Ego eats impact

You either love life or you are afraid to die.

That’s how a Danish politician tried to frame the peoples response to Covid-19 on Twitter yesterday.

Naturally, it is both a false, primitive and superficial way of putting it.

I could just as well say that there are those that are full of themselves and only care about what’s good for themselves – and then there are those who think about others and want to look after each other. And I would be equally right. Or not.

It got me thinking though. About what kind of personality it takes to build and grow something for the benefit of others; a startup that can truly get to a point where it delivers the maximum impact.

Can someone obsessed with ego do that? You could argue, yes. History is full of them: Steve Jobs of course comes to mind. Maybe our own Jesper Buch too. But are they the norm, or are they truly outliers?

I ask because I don’t know. But I am both fascinated and curious about it.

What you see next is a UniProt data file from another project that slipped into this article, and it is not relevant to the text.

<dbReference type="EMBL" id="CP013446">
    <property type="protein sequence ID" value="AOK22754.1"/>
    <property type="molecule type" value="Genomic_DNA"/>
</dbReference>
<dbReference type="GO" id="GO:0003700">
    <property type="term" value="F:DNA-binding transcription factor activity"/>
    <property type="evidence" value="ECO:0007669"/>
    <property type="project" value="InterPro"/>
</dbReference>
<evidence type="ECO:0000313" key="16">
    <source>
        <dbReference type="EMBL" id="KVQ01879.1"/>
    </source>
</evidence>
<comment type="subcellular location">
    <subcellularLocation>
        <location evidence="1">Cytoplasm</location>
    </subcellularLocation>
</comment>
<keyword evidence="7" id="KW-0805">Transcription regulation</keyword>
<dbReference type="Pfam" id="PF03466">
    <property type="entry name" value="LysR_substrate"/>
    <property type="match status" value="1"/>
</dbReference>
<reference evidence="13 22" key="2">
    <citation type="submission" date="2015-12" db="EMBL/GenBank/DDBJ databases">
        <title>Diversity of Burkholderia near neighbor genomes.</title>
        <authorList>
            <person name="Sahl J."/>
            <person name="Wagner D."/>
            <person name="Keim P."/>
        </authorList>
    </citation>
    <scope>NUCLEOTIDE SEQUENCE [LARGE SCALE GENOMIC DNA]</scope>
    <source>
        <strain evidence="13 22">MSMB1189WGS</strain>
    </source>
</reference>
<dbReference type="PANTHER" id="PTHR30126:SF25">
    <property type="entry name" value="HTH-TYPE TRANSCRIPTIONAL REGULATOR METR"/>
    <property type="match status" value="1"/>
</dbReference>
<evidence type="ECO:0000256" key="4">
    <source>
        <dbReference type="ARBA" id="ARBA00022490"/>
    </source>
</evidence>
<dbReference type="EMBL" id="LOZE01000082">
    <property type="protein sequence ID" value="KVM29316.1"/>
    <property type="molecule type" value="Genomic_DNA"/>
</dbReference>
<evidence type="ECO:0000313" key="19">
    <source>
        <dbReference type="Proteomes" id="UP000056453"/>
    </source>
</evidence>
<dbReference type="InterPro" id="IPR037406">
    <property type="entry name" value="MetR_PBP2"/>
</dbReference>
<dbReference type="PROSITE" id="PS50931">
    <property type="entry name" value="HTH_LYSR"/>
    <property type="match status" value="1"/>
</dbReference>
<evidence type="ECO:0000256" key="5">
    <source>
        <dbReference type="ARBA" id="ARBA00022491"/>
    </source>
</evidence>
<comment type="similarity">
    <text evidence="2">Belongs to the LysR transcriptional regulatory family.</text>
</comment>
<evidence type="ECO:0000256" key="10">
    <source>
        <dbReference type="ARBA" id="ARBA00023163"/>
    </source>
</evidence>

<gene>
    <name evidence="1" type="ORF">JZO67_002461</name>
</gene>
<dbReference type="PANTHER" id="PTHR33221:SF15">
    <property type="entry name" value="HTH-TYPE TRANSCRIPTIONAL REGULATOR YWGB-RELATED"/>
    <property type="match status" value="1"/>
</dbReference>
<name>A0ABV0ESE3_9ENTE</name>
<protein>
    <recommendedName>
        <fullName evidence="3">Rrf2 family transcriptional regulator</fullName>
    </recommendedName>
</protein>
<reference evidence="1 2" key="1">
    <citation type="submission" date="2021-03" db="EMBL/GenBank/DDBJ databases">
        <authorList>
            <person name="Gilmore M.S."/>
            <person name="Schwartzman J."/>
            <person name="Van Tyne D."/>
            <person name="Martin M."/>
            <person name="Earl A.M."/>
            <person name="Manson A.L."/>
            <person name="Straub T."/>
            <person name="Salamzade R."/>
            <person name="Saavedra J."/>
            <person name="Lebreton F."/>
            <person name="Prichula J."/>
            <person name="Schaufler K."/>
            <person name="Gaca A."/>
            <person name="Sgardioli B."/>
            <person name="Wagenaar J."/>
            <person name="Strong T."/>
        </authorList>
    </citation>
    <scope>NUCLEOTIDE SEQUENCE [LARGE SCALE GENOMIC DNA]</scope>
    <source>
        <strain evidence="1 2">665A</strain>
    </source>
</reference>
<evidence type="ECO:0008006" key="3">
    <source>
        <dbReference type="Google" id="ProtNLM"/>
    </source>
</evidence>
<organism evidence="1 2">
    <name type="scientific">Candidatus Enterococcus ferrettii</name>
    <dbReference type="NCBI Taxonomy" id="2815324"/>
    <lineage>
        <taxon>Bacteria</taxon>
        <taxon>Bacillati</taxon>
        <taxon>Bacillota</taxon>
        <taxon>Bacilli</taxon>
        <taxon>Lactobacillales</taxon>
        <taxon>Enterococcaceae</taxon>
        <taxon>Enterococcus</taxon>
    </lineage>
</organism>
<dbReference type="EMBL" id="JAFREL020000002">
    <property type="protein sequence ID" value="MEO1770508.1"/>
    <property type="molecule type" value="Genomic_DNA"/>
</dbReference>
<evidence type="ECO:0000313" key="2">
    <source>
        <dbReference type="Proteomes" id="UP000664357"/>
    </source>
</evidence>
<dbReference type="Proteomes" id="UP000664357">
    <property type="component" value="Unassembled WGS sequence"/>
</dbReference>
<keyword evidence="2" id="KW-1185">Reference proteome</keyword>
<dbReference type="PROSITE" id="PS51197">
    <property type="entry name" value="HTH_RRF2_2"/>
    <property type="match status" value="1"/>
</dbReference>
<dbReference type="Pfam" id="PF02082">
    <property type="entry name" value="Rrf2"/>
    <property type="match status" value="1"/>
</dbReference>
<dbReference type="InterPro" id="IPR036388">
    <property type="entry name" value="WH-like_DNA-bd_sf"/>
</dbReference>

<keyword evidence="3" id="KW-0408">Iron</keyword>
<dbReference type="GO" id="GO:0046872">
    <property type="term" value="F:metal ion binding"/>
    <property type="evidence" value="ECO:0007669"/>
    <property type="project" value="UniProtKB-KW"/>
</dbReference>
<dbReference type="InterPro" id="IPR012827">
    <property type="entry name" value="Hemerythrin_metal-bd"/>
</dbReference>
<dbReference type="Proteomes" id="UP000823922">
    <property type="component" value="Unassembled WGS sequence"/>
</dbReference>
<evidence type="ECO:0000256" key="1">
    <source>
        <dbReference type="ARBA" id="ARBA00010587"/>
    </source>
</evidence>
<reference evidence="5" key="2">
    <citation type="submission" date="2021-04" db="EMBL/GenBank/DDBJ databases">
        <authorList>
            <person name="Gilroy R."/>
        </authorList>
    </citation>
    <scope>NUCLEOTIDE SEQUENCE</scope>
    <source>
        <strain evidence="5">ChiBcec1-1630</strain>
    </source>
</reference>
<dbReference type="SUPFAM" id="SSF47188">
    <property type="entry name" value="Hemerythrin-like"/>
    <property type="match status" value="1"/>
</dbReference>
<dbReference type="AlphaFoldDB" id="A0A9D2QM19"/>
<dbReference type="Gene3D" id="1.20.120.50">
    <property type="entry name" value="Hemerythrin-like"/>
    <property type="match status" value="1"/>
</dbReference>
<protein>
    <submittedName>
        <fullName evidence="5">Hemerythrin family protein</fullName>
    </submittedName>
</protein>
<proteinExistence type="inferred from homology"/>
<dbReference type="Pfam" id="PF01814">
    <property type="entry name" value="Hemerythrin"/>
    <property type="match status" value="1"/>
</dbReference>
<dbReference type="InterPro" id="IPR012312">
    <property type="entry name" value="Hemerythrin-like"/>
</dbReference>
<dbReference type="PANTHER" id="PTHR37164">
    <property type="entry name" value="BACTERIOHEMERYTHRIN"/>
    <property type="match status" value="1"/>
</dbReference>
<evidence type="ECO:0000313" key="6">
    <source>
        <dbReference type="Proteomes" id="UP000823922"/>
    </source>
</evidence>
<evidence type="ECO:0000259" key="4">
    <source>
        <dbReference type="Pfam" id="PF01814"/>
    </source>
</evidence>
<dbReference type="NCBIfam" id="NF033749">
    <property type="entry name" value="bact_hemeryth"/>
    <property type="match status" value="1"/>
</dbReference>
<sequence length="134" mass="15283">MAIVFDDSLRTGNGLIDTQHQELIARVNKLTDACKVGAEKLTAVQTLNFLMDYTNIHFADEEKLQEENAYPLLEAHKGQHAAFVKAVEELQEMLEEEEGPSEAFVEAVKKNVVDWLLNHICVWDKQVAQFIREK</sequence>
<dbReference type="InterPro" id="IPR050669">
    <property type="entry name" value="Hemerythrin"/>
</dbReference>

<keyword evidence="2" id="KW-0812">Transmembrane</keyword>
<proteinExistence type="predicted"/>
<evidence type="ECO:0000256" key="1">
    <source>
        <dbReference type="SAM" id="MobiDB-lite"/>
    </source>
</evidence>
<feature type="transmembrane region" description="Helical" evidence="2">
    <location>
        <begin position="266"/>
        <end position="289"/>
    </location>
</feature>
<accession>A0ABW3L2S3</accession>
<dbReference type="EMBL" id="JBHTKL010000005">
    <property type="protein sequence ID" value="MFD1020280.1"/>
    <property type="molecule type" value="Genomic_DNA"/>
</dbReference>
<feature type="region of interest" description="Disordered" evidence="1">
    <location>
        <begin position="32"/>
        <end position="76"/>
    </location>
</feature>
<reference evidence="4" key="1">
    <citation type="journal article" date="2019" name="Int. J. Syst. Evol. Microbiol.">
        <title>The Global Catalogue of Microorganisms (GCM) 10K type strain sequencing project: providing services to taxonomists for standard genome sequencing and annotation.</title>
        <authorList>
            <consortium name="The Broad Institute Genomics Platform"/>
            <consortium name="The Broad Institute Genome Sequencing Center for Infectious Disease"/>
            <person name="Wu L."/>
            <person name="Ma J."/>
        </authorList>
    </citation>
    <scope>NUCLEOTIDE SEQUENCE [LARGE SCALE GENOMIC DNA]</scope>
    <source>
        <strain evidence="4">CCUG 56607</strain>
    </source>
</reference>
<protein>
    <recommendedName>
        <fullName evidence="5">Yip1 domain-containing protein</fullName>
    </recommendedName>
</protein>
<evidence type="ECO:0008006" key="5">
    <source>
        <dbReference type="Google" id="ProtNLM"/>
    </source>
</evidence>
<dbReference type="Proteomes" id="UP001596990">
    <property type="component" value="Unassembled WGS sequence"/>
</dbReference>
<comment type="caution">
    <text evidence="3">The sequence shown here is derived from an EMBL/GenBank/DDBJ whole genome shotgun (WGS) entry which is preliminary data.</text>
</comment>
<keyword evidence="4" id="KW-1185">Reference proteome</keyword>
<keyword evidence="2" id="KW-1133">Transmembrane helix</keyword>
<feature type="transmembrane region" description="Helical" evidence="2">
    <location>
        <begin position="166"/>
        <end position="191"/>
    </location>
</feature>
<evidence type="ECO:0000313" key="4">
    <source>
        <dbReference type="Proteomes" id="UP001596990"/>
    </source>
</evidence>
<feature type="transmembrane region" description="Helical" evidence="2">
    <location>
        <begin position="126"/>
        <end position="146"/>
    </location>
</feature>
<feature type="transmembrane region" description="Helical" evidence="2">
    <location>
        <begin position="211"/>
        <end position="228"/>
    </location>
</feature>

My logic would assume that in order to truly due something for others and have the opportunity to create real impact, you need to be able to put your own needs and wants to the back of the cue.

Exceed for the need to do something good for others, of course. Call it having a vision, if you will.

I see a lot of talented people in the startup community struggle and (sometimes) fail, because they are more obsessed with living the startup ‘dream’ than they are with putting the needs of others – their customers – first.

It remains a recurring theme and one of the primary reasons why so many startups end up failing.

And it is just a crying shame, if your ego and inability to serve others before yourself end up being the thing that kills you.

(Photo: Pixabay.com)

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